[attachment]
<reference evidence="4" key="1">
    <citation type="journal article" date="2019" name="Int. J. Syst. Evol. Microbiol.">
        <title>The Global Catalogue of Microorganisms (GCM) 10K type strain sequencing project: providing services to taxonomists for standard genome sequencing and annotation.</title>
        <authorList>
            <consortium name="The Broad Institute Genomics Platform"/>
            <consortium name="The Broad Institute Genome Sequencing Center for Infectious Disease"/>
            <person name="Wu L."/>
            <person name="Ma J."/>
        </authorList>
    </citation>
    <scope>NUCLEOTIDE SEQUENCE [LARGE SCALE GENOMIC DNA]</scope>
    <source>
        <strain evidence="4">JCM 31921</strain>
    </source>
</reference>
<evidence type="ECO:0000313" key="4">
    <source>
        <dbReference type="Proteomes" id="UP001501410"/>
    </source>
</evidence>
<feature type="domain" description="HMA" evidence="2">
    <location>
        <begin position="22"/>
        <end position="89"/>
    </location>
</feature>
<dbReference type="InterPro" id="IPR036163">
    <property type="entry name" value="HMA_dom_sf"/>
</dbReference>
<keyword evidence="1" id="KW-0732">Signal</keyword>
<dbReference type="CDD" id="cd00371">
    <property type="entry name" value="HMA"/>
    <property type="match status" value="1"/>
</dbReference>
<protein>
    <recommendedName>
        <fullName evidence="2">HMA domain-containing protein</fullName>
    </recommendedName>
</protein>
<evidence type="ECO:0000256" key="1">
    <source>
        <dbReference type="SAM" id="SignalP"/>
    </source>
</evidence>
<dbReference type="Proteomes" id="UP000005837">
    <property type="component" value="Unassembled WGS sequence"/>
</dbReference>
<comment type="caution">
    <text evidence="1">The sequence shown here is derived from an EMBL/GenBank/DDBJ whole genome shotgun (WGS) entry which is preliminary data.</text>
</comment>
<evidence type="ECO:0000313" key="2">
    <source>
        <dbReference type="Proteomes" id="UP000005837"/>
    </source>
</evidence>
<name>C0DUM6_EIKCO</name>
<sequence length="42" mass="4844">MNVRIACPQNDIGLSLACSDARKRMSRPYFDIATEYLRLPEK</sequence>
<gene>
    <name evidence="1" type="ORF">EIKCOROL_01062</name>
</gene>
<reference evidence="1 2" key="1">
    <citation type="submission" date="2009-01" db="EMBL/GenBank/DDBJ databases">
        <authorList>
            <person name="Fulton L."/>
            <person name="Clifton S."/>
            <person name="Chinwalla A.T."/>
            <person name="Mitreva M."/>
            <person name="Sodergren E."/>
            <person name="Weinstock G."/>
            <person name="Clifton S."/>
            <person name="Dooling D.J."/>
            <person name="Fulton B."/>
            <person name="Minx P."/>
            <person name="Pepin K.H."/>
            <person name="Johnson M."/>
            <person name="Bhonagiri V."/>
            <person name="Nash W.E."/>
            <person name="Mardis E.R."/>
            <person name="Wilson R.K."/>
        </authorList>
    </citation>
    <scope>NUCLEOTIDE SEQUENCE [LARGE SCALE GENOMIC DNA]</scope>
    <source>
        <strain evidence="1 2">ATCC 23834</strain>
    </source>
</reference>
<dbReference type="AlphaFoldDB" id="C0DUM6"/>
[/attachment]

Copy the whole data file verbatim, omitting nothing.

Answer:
<reference evidence="4" key="1">
    <citation type="journal article" date="2019" name="Int. J. Syst. Evol. Microbiol.">
        <title>The Global Catalogue of Microorganisms (GCM) 10K type strain sequencing project: providing services to taxonomists for standard genome sequencing and annotation.</title>
        <authorList>
            <consortium name="The Broad Institute Genomics Platform"/>
            <consortium name="The Broad Institute Genome Sequencing Center for Infectious Disease"/>
            <person name="Wu L."/>
            <person name="Ma J."/>
        </authorList>
    </citation>
    <scope>NUCLEOTIDE SEQUENCE [LARGE SCALE GENOMIC DNA]</scope>
    <source>
        <strain evidence="4">JCM 31921</strain>
    </source>
</reference>
<evidence type="ECO:0000313" key="4">
    <source>
        <dbReference type="Proteomes" id="UP001501410"/>
    </source>
</evidence>
<feature type="domain" description="HMA" evidence="2">
    <location>
        <begin position="22"/>
        <end position="89"/>
    </location>
</feature>
<dbReference type="InterPro" id="IPR036163">
    <property type="entry name" value="HMA_dom_sf"/>
</dbReference>
<keyword evidence="1" id="KW-0732">Signal</keyword>
<dbReference type="CDD" id="cd00371">
    <property type="entry name" value="HMA"/>
    <property type="match status" value="1"/>
</dbReference>
<protein>
    <recommendedName>
        <fullName evidence="2">HMA domain-containing protein</fullName>
    </recommendedName>
</protein>
<evidence type="ECO:0000256" key="1">
    <source>
        <dbReference type="SAM" id="SignalP"/>
    </source>
</evidence>
<dbReference type="Proteomes" id="UP000005837">
    <property type="component" value="Unassembled WGS sequence"/>
</dbReference>
<comment type="caution">
    <text evidence="1">The sequence shown here is derived from an EMBL/GenBank/DDBJ whole genome shotgun (WGS) entry which is preliminary data.</text>
</comment>
<evidence type="ECO:0000313" key="2">
    <source>
        <dbReference type="Proteomes" id="UP000005837"/>
    </source>
</evidence>
<name>C0DUM6_EIKCO</name>
<sequence length="42" mass="4844">MNVRIACPQNDIGLSLACSDARKRMSRPYFDIATEYLRLPEK</sequence>
<gene>
    <name evidence="1" type="ORF">EIKCOROL_01062</name>
</gene>
<reference evidence="1 2" key="1">
    <citation type="submission" date="2009-01" db="EMBL/GenBank/DDBJ databases">
        <authorList>
            <person name="Fulton L."/>
            <person name="Clifton S."/>
            <person name="Chinwalla A.T."/>
            <person name="Mitreva M."/>
            <person name="Sodergren E."/>
            <person name="Weinstock G."/>
            <person name="Clifton S."/>
            <person name="Dooling D.J."/>
            <person name="Fulton B."/>
            <person name="Minx P."/>
            <person name="Pepin K.H."/>
            <person name="Johnson M."/>
            <person name="Bhonagiri V."/>
            <person name="Nash W.E."/>
            <person name="Mardis E.R."/>
            <person name="Wilson R.K."/>
        </authorList>
    </citation>
    <scope>NUCLEOTIDE SEQUENCE [LARGE SCALE GENOMIC DNA]</scope>
    <source>
        <strain evidence="1 2">ATCC 23834</strain>
    </source>
</reference>
<dbReference type="AlphaFoldDB" id="C0DUM6"/>